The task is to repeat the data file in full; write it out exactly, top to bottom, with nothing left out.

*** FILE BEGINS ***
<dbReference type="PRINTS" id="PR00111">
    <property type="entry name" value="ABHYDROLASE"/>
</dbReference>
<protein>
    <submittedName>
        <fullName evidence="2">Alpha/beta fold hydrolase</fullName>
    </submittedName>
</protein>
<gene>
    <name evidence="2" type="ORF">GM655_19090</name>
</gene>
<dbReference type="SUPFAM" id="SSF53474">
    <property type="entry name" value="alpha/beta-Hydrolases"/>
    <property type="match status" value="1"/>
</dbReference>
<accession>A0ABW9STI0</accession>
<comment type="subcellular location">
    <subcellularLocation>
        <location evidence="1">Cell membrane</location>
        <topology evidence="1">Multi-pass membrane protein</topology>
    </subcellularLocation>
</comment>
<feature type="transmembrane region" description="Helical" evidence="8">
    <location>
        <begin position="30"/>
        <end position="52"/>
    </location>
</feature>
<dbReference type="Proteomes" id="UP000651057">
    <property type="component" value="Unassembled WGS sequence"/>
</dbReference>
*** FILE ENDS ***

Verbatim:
<dbReference type="PRINTS" id="PR00111">
    <property type="entry name" value="ABHYDROLASE"/>
</dbReference>
<protein>
    <submittedName>
        <fullName evidence="2">Alpha/beta fold hydrolase</fullName>
    </submittedName>
</protein>
<gene>
    <name evidence="2" type="ORF">GM655_19090</name>
</gene>
<dbReference type="SUPFAM" id="SSF53474">
    <property type="entry name" value="alpha/beta-Hydrolases"/>
    <property type="match status" value="1"/>
</dbReference>
<accession>A0ABW9STI0</accession>
<comment type="subcellular location">
    <subcellularLocation>
        <location evidence="1">Cell membrane</location>
        <topology evidence="1">Multi-pass membrane protein</topology>
    </subcellularLocation>
</comment>
<feature type="transmembrane region" description="Helical" evidence="8">
    <location>
        <begin position="30"/>
        <end position="52"/>
    </location>
</feature>
<dbReference type="Proteomes" id="UP000651057">
    <property type="component" value="Unassembled WGS sequence"/>
</dbReference>